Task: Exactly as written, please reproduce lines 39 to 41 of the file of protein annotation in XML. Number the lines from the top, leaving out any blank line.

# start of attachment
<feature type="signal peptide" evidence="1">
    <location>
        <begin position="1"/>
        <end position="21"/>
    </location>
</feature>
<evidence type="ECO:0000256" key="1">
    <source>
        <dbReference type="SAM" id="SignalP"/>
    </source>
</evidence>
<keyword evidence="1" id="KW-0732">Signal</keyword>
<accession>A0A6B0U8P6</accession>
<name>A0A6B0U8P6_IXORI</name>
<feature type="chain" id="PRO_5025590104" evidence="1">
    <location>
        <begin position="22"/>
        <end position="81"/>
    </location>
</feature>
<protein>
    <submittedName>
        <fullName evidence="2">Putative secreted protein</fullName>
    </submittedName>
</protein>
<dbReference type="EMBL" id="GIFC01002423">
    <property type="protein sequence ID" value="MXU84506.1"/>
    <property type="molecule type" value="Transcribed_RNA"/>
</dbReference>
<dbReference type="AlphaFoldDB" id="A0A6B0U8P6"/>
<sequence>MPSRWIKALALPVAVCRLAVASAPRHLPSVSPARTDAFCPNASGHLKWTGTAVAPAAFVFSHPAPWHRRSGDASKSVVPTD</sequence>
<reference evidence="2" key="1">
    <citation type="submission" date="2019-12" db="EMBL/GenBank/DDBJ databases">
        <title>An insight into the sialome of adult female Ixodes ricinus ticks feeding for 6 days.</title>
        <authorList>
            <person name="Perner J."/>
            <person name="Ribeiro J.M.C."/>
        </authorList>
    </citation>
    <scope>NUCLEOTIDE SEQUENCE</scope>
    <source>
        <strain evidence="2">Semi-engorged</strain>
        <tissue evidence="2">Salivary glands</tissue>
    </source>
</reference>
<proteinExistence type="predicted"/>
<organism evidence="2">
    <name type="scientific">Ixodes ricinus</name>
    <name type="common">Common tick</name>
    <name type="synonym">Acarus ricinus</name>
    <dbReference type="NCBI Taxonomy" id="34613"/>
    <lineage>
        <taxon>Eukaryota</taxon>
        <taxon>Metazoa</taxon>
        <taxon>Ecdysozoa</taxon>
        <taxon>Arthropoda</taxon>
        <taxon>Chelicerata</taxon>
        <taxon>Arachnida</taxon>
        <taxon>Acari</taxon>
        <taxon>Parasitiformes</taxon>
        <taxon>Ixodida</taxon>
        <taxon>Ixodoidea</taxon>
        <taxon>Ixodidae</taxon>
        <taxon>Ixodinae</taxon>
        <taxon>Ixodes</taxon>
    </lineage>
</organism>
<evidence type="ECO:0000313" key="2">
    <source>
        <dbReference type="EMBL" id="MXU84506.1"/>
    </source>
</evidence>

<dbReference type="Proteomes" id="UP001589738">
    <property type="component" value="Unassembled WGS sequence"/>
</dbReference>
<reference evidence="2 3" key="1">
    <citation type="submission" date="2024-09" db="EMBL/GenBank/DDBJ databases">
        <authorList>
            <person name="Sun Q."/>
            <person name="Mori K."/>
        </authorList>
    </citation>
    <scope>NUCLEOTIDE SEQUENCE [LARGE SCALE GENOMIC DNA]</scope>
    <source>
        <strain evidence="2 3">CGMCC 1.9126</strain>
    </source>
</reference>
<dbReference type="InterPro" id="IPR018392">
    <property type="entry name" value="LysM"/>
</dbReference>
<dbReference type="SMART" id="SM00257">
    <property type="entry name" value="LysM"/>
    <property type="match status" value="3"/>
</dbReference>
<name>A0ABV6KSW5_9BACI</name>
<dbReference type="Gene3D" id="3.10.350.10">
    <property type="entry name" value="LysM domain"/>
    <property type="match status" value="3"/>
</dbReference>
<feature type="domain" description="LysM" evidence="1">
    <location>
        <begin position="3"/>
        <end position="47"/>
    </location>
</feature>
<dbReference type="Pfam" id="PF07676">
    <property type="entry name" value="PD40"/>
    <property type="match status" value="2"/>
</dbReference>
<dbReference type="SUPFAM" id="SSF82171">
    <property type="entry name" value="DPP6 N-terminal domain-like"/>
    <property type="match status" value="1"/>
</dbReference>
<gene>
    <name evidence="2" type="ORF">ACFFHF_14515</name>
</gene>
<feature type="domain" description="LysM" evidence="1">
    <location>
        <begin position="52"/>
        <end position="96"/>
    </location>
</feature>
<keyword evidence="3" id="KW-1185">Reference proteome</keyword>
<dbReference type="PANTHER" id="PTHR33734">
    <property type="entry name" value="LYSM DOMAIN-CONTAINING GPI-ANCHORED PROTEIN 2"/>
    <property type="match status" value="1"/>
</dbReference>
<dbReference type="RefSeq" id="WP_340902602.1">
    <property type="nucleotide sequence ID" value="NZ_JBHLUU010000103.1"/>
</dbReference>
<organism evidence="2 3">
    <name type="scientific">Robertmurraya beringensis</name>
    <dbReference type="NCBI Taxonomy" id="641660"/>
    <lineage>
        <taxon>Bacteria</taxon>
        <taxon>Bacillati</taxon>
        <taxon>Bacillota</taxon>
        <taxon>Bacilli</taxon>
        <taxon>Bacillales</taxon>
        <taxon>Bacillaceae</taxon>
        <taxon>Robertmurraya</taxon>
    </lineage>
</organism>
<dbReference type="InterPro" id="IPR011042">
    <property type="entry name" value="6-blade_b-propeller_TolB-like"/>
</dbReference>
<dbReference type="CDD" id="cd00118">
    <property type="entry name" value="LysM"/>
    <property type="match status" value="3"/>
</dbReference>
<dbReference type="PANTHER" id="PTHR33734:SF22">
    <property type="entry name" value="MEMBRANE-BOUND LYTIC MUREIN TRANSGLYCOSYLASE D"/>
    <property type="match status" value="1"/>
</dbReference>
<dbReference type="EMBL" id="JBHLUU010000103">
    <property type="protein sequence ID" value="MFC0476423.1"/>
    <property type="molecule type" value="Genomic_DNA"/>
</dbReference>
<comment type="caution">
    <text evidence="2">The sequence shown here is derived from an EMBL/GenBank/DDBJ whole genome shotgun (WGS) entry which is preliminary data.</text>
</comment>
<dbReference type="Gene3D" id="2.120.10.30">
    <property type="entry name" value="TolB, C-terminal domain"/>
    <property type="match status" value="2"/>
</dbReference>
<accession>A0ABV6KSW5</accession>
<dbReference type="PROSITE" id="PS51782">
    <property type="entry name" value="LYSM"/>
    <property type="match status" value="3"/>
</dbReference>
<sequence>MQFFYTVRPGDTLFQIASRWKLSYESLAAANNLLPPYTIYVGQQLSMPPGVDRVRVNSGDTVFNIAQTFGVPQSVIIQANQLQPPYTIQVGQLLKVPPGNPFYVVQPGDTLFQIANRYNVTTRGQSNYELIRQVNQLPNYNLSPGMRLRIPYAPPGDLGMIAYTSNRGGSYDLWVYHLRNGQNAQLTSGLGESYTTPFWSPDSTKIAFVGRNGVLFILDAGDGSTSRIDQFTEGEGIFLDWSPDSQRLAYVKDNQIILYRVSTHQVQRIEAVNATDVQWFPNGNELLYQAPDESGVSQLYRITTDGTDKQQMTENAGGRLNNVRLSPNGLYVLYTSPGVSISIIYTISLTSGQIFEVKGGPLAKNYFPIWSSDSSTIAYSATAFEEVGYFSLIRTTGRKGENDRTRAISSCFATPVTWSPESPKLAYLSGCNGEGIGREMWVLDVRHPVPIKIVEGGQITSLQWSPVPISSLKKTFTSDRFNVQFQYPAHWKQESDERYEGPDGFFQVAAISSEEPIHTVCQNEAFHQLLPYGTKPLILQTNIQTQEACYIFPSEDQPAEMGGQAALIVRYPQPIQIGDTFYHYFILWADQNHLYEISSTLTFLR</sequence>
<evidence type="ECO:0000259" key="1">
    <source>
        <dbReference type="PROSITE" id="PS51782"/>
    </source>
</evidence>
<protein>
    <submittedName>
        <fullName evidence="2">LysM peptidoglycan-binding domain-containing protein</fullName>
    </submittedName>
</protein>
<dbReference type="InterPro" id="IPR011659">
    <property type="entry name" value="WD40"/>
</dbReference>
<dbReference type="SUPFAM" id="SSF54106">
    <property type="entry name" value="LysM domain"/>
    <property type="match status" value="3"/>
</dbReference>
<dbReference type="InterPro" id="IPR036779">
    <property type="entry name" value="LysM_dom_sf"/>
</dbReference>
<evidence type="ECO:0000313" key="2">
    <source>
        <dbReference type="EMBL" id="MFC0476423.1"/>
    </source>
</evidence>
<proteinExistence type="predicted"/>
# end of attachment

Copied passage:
    </citation>
    <scope>NUCLEOTIDE SEQUENCE</scope>
    <source>